Illustrative of the practice of the invention, a vaporized hydrocarbon mixture, such as a catalytic reformate containing straight chain hydrocarbons and non-straight chain hydrocarbons including aromatic hydrocarbons, is contacted with a calcium alumino-silicate solid selective adsorbent, Linde Type 5A Molecular Sieve, at 625 F. 60 p.s.i.g. to effect adsorption for the straight chain hydrocarbons. The resulting treated reformate substantially free of straight chain hydrocarbons is separately removed as product. The adsorbent, now containing adsorbed straight chain hydrocarbons, is contacted at 625 F. and about O p.s.i.g. with a gaseous desorbing medium as sweep gas such as isobutane or CO2 at a space velocity in the range 0.2- v./hr./v.
After at least about l() of the above described adsorption-descorption cycles, the adsorbent is recovered and when the amount of surfacedeposited carbonaceous material amounts to not less than 1.5 percent by weight of the adsorbent, usually about 5 percent by weight, the adsorbent is contacted with liquid methyl isobutyl ketone at about its boiling point for about 0.5-3 hours, so as to dissolve a substantial portion of the carbonaceous deposit from the adsorbent. The adsorbent is separated from the bulk of the solvent by decantation or filtration and any solvent adhering to the adsorbent is evaporated therefrom leaving the adsorbent in a dry condition.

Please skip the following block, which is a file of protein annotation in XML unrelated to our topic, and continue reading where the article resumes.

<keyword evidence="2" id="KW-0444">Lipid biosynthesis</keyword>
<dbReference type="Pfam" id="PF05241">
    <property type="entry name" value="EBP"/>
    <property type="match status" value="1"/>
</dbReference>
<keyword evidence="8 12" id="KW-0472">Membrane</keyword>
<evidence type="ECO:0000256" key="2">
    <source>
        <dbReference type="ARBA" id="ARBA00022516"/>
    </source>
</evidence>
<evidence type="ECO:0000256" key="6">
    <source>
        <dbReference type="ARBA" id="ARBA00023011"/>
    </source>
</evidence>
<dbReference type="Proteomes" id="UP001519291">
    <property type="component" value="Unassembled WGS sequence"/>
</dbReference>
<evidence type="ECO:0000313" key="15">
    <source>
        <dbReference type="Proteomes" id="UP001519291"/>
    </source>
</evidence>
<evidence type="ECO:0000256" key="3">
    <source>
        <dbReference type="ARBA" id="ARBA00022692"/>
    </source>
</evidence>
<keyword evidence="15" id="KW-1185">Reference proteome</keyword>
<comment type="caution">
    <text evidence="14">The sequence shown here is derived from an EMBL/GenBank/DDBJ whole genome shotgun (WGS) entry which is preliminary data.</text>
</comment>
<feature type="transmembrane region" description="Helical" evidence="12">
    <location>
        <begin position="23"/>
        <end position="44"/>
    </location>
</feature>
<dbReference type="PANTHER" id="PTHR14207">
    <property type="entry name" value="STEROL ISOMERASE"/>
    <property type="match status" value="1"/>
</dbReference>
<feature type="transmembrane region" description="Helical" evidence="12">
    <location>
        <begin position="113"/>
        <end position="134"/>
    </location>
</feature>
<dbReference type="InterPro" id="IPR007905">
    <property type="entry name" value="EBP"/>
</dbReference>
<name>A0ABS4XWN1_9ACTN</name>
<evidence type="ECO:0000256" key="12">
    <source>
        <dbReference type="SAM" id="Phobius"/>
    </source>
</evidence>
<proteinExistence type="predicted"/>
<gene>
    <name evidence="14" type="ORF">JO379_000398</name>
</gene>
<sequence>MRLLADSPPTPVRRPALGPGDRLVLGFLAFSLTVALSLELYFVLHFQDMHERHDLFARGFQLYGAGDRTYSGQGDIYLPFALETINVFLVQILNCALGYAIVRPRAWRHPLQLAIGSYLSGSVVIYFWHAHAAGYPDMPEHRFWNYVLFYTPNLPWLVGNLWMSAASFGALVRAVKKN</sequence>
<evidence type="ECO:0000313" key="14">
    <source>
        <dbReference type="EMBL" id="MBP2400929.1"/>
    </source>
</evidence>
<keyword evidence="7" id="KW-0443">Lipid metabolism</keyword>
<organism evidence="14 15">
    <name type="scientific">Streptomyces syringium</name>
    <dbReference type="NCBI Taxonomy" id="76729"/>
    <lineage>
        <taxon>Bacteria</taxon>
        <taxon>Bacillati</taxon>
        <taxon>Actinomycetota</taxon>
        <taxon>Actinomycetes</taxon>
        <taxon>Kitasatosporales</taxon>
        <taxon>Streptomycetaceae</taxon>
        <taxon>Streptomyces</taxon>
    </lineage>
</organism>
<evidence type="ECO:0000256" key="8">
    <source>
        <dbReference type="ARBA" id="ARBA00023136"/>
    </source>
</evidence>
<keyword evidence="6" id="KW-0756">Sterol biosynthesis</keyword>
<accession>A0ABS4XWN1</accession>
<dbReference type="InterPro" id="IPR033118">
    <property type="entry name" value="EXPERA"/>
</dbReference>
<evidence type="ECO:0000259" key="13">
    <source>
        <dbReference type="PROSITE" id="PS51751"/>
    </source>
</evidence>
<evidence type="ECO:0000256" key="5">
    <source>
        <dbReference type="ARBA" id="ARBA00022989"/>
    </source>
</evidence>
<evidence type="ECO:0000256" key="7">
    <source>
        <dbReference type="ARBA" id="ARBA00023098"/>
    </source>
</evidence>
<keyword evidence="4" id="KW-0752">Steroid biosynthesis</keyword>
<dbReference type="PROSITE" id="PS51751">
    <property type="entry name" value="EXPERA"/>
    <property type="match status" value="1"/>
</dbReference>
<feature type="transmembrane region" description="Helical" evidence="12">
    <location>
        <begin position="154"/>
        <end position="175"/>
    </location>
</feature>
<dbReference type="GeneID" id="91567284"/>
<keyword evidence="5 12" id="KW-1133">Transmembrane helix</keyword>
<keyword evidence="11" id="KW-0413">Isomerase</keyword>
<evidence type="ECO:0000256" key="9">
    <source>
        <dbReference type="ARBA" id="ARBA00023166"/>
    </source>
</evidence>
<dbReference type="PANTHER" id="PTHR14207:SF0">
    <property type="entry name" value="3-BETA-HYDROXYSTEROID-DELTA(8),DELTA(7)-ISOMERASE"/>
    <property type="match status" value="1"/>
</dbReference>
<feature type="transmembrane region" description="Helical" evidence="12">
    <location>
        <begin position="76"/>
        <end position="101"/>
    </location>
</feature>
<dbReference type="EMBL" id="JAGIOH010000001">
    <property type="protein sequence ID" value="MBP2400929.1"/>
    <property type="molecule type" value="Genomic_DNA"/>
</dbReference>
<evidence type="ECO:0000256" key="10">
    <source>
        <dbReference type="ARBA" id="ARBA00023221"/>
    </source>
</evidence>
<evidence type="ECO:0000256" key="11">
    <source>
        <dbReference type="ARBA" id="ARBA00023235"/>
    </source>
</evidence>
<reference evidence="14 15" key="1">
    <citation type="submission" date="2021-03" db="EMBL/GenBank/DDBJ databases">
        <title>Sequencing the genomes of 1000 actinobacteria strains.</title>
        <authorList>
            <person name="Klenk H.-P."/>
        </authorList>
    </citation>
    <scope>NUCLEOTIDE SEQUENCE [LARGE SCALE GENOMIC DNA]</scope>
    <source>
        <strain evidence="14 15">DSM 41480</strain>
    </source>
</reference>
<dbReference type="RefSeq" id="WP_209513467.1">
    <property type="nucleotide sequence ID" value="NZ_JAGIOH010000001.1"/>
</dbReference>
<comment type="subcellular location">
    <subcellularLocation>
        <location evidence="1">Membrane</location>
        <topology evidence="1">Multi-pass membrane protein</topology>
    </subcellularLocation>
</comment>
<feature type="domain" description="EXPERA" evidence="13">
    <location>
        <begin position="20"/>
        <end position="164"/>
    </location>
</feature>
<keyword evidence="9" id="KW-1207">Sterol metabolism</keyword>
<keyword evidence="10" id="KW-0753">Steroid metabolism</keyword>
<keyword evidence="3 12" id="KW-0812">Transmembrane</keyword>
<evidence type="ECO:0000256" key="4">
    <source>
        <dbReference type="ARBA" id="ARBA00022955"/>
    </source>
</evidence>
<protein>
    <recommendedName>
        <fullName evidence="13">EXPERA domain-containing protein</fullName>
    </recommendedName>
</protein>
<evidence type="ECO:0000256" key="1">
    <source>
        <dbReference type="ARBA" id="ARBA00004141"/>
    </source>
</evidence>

The dried absorbent having a reduced amount of carbonaceous material, i.e., less than about 1.5 percent by weight, is heated to about 60G-800 F. in the presence of a gas, e.g., flue gas, containing about 5 percent by volume O2 so as to oxidize and burn away the carbonaceous material from the adsorbent. Oxidation of the carbonaceous material, is completed in a reratively short time and the adsorbent substantially completely regenerated to its original capacity. The thus treated absorbent is then recycled to the adsorption operation to contact additional hydrocarbon feed.